You arrive at your spot, and are immediately greeted with large bait schools and predators cruising and slashing through them. It seems like the perfect setup for success, right? Only problem is, you start casting....and continue casting.....and casting.....then cast some more.....with little to nothing to show for it. How can this be with the bait so prevalent and the fish so fired up? The problem is the prevalent bait part. When fly fishing around thick wads of it—bait balls as often referred to—there's simply so much of the real thing that it can make it pretty tough getting a fish to notice and eat your offering.
The most drastic example of this that comes to mind was about 9 years ago when beach snook fishing. When I arrived at the beach that fall morning, I saw a pretty amazing spectacle. The water was absolutely chock-full of bait schools, numerous snook were cruising and shooting through them, and about a hundred yards out, false albacore and big bull sharks were feeding and busting voraciously. It was crazy!
Long story short, I was there for about 4 hours and only caught about 6 or 7 snook. It might sound pretty crappy based on how much insanity was going on, but honestly, I'm pretty proud of how I did. Keep in mind that I use an extremely realistic fly for my beach fishing, but the competition with the real thing was just really fierce. I had to use some tactics to get my fly noticed in the crowd and get those snook to snap it up.
When fishing among thick bait schools, just casting out and stripping through the bait doesn't always work when the fish aren't frantically busting on the bait. During these times, I stay on my toes and keep trying different things to keep the fly looking natural while also helping the fish to more easily see and intercept my fly. Consider trying the following:
Match the hatch: First and foremost, I match the hatch as best I can. I want the fly to resemble what the fish are chasing both in terms of color and size. While a different pattern might work, often times fish get totally keyed on a certain type of baitfish and even a certain size. One little trick here is to tie your flies with a bit of red around the head/gills. Matching the hatch but using a fly with a touch of red in it can help separate your fly from the masses because it now shows a sign of injury.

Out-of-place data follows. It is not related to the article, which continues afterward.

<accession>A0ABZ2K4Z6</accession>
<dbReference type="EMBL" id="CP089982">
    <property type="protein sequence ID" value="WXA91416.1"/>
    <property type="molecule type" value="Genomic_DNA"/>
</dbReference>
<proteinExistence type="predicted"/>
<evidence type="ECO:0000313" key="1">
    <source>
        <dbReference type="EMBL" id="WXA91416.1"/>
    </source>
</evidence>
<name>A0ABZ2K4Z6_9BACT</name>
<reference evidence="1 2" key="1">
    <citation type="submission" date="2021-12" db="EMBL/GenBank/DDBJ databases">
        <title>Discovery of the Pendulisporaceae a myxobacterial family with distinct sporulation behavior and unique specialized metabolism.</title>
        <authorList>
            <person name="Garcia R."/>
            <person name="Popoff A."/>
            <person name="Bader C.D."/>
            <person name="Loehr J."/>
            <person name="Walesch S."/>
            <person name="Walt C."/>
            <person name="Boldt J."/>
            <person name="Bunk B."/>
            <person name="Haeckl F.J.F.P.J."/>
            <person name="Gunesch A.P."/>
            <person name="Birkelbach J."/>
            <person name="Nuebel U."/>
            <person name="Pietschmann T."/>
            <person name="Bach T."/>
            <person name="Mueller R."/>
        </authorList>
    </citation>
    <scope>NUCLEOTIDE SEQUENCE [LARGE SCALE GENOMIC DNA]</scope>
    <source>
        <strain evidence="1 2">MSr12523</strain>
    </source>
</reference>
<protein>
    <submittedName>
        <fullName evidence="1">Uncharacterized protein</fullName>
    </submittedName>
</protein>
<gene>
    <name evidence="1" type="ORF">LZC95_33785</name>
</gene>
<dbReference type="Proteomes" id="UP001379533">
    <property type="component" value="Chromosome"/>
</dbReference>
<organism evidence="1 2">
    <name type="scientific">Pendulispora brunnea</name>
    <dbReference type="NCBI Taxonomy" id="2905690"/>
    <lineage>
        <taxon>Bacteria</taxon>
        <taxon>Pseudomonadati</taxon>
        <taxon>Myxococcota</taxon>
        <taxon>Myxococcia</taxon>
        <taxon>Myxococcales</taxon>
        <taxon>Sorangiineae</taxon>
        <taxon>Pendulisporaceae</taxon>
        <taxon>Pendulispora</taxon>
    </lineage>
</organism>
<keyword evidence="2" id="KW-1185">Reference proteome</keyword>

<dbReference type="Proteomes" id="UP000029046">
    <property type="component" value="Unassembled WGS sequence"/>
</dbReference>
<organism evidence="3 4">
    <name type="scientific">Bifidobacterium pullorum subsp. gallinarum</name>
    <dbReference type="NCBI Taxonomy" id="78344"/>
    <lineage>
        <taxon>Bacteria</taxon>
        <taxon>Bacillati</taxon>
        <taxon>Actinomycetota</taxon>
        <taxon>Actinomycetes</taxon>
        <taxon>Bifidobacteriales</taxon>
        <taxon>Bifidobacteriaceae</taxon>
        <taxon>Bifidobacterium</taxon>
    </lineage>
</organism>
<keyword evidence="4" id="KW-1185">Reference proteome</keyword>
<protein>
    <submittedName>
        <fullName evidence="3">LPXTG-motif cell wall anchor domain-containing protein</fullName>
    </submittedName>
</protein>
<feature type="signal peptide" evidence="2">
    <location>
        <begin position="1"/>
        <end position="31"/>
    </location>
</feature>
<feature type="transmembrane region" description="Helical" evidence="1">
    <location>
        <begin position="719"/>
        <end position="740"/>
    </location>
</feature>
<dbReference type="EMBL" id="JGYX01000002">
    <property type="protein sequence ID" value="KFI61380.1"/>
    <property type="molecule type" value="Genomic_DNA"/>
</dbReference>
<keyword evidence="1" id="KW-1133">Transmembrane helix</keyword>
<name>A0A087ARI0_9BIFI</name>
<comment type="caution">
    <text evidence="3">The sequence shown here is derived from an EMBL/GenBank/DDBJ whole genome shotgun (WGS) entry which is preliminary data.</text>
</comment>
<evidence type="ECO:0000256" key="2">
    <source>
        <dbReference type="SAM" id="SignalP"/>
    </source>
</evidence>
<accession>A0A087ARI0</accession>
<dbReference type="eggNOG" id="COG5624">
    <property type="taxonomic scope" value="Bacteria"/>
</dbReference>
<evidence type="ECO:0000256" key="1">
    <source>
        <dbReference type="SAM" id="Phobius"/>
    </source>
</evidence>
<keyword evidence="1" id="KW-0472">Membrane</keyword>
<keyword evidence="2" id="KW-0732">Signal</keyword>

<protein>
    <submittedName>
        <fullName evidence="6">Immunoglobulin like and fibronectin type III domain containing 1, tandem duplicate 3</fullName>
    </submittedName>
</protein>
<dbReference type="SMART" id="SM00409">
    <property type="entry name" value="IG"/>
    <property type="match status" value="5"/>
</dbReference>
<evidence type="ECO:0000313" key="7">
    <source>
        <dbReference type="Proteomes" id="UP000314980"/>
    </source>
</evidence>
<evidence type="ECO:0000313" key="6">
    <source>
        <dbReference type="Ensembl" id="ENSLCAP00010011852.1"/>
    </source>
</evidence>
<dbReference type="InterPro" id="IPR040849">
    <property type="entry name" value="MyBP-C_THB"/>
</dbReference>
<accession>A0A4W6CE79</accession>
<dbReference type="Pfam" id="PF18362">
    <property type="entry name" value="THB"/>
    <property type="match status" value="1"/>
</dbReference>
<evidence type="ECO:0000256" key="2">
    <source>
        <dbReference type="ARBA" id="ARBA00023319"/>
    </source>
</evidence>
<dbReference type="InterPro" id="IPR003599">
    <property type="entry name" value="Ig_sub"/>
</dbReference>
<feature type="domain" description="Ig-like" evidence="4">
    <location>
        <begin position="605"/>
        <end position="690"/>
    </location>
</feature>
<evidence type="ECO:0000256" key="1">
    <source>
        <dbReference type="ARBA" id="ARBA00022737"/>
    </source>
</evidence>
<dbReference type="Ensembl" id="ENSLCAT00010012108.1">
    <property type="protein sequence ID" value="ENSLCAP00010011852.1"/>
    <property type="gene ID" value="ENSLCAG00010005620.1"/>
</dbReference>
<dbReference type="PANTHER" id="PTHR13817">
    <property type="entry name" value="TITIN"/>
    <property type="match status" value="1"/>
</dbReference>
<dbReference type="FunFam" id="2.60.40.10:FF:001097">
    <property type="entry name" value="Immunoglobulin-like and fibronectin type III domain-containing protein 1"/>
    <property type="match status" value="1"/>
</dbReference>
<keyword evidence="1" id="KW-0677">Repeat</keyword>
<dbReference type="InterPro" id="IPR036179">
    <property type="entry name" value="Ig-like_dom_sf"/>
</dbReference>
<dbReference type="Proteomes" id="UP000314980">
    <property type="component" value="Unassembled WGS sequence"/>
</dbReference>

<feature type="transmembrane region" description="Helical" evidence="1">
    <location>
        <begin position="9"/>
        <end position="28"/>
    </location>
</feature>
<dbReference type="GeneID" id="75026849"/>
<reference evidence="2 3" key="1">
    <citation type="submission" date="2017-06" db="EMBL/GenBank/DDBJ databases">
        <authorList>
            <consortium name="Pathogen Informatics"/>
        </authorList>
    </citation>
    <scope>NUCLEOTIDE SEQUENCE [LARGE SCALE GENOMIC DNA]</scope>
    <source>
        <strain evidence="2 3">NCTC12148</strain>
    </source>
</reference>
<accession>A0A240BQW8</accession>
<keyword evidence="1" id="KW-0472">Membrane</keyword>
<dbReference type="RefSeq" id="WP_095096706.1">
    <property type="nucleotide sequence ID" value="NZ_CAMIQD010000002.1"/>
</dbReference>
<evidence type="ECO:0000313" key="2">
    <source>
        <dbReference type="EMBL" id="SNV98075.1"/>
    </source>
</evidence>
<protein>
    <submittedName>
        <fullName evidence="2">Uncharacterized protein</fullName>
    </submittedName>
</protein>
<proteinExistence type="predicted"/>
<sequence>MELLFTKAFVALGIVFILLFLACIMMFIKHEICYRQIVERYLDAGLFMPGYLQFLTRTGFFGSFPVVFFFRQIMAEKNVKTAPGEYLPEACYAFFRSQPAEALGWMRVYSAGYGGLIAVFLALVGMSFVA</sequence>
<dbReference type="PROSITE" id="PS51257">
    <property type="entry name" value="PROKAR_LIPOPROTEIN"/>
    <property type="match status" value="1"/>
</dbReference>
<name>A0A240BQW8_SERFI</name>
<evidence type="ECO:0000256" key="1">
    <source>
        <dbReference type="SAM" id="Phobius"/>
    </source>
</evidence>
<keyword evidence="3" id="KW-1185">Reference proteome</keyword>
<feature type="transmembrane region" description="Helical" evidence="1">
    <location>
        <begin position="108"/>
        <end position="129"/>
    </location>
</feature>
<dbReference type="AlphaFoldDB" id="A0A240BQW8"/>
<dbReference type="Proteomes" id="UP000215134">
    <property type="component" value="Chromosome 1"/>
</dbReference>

Make it act injured: Keeping with the theme of looking injured, try stripping the fly at a different speed than the rest of the bait. Use an erratic cadence with strips of different lengths, speeds, and pauses, and manipulate the fly so that it doesn't act exactly the same as the bait schools. Even if you think a fast retrieve might be best, try a slower one too! It's worked for me.
Try deeper: If you're over deeper water, bigger fish may be holding deeper. Sometimes, the smaller fish will be up top chasing bait around while the larger ones will be sulking below picking up the injured or dead leftovers. Other times, the fish might cruise around in schools say, 10 or 15 feet down, then all suddenly rush a bait school on the surface and attack. Just blind casting and fishing deep around dimpling bait or the occasional sporadic bust can work well.
I've also had success fishing "deeper" in shallow water. Say what?! This means that rather than stripping my fly near the surface or at mid-depth, I'll let the fly settle to the bottom and crawl it along or just barely twitch it inches at a time, all on the bottom. I've used this tactic a good number of times before in water that's just 3 or 4 feet deep. It gives the impression that your fly is injured or disoriented and makes for easy pickins'.
Fish the edges: This is something I like to do especially when blind casting around schools of bait. Fishing the edges of the bait school(s) makes the fly easier to spot since it's outside the main crowd. In addition, it can make the fly look disoriented since it's swimming outside of the main area of activity. Predator fish also will swim around the perimeter of the bait schools before slashing through the main wad, so fishing the edge might actually put your fly closer to the predators more consistently.
Get in their face: If I can easily see fish cruising around bait and zipping through it, I'll try stripping the fly so that it naturally swims past their face very closely. Fish can get less spooky in these scenarios making it easier to closely cross their path, and doing so can make a fish react instantly. Keep in mind that fish can have unpredictable swimming habits when they are fired up around bait schools, but often times just standing and studying their movements while waiting for that precise right time to make a quick cast can get the fly about where it needs to be.
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